Faith is not a matter or pride but rather of grace and humility.  We see this in today’s gospel.  Mary’s response to the angel’s message is “Behold, I am the handmaid of the Lord.  May it be done to me according to your word.”  The coming and indwelling of God in us does not inflate us.  Rather, it puts us in our true place as servant of the Lord and of all of humanity.  Yet, as we hear and see the expression of contemporary Christianity in our culture, we see it proclaimed as a source of privilege and power.  In the United States this takes a rather perverse form, as the dominant force is forever declaring its victimization.  True faith is not a source or right and entitlement; it is rather a vocation to serve the least among us.

In his very challenging, and timely, essay from 1962 entitled “Letter From a Region in My Mind,” James Baldwin unmasks the very illusions of even what we see as our liberality.  It is from a sense of superiority that white people believe that it is their holy task to help non-whites accept and adopt their values and standards.  Yet, even more than when Baldwin wrote, we are all coming to know the impoverishment of spirit, of community, and of the environment to which our prevailing values and standards have brought us.  Through our repression of others we have achieved power and dominance, but we have also produced our own misery. 

In our relationships with each other and in our relationship to our “common home,” we are in serious trouble.  As Alcoholics Anonymous understands, the first step to “recovery” is a very difficult one.  “We admitted we were powerless over alcohol—that our lives had become unmanageable.”  The first step of spirituality, from a Xaverian perspective, is that we allow ourselves to be “put in our place.” It is only in the truth of ourselves that we can become free.  Instead of raging on by falsely asserting a power and dominance that no longer exists, we need to acknowledge the truth of our situation.  What we think we fear in others is merely fear of ourselves.  It is our own violence born of our own sense of impotence that we fear.  Physical violence, the subjection, lashing, and lynching of the “other,” is but the ultimate manifestation of impotence.  Bullying and intimidation by private or public figures is the same.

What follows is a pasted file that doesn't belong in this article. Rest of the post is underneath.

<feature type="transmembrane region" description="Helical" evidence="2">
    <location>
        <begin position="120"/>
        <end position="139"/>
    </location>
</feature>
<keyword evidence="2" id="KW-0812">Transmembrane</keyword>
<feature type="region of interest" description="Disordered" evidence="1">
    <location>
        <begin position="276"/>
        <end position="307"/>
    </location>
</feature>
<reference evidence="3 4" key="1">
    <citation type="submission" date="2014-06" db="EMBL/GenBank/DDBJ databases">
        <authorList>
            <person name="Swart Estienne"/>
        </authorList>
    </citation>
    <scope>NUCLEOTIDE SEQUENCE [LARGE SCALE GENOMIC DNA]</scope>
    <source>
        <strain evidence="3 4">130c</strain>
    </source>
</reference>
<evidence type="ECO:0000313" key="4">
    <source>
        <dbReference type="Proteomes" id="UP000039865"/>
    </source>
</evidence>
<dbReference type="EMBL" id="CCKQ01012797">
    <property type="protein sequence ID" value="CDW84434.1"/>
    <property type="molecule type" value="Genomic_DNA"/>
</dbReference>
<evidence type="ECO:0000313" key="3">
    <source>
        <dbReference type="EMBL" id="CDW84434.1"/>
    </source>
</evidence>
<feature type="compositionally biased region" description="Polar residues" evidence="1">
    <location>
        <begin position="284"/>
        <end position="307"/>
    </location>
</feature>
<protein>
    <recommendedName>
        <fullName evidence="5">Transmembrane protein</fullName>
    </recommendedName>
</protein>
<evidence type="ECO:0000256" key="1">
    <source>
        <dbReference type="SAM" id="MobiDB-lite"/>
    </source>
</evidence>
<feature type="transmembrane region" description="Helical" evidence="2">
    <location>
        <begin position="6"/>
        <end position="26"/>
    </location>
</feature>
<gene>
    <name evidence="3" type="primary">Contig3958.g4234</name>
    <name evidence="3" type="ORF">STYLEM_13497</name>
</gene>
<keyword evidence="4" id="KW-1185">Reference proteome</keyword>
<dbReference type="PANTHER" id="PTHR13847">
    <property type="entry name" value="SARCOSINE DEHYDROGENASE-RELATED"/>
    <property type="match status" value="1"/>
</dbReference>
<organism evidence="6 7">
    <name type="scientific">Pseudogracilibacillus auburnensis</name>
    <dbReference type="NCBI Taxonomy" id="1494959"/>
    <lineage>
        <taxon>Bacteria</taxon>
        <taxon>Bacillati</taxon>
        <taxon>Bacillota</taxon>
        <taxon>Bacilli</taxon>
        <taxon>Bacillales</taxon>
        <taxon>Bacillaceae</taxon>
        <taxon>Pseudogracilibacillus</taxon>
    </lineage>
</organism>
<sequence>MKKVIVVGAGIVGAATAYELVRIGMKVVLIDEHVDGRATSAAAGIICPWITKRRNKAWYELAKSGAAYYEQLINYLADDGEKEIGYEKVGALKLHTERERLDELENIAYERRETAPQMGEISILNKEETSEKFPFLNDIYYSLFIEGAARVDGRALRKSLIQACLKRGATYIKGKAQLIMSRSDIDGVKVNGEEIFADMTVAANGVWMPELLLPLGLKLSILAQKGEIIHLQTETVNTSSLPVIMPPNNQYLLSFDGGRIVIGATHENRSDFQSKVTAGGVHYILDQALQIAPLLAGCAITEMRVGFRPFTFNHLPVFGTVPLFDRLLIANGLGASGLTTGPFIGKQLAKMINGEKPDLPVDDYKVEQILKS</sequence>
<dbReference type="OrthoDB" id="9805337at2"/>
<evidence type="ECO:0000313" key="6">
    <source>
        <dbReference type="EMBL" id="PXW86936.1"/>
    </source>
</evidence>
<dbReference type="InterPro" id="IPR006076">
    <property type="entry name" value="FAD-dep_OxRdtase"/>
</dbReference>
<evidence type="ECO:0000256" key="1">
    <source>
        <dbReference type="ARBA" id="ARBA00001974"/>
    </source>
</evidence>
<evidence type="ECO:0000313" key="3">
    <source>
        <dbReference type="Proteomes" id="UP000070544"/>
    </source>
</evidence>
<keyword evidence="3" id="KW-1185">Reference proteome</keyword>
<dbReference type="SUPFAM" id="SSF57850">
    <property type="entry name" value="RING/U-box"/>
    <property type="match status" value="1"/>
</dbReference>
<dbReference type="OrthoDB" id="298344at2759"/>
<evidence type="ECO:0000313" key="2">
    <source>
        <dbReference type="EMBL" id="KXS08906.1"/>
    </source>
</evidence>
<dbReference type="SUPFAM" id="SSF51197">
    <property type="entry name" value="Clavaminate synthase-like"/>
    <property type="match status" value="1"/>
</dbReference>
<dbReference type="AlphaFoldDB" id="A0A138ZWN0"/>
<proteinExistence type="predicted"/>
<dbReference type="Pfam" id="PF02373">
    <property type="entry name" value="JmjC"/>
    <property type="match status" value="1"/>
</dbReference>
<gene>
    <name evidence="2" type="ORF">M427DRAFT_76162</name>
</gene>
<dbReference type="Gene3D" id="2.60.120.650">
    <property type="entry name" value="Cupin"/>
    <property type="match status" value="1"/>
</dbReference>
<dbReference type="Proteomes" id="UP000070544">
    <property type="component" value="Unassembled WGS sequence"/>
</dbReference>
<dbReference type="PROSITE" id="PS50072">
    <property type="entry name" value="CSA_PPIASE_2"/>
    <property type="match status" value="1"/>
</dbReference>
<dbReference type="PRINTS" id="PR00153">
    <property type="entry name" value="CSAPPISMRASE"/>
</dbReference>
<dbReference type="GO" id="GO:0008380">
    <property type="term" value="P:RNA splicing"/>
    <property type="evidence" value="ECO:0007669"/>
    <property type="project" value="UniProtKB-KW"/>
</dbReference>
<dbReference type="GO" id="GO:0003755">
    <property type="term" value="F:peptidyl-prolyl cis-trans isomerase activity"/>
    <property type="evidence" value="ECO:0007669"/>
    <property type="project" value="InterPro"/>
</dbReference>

Unfortunately it is impossible to separate the assertions of “make America great again” from its history of slavery and racism.  The time of greatness to which the phrase hearkens back was a time of dominance of one race (white) over others (black, red, and brown).  Unfortunately in the American religious comprehension, this was the halcyon time of Christian values.  But God has no “race.”  God doesn’t even have a religion.  The great human sin is idolatry.  And we are forever making gods and religious teachings out of our own desires, prejudices, and even sins.  

It is often said that the only way out is the way through.  Perhaps the only way out of this apparently hopeless religious and political quagmire in which we find ourselves is to recognize the otherness and the universality of God.  It may well be that “we” who have maintained hegemony in the Church and the world for so long are now the demoralized people who need the message of Divine compassion which Our Lady of Guadalupe brought to Juan Diego.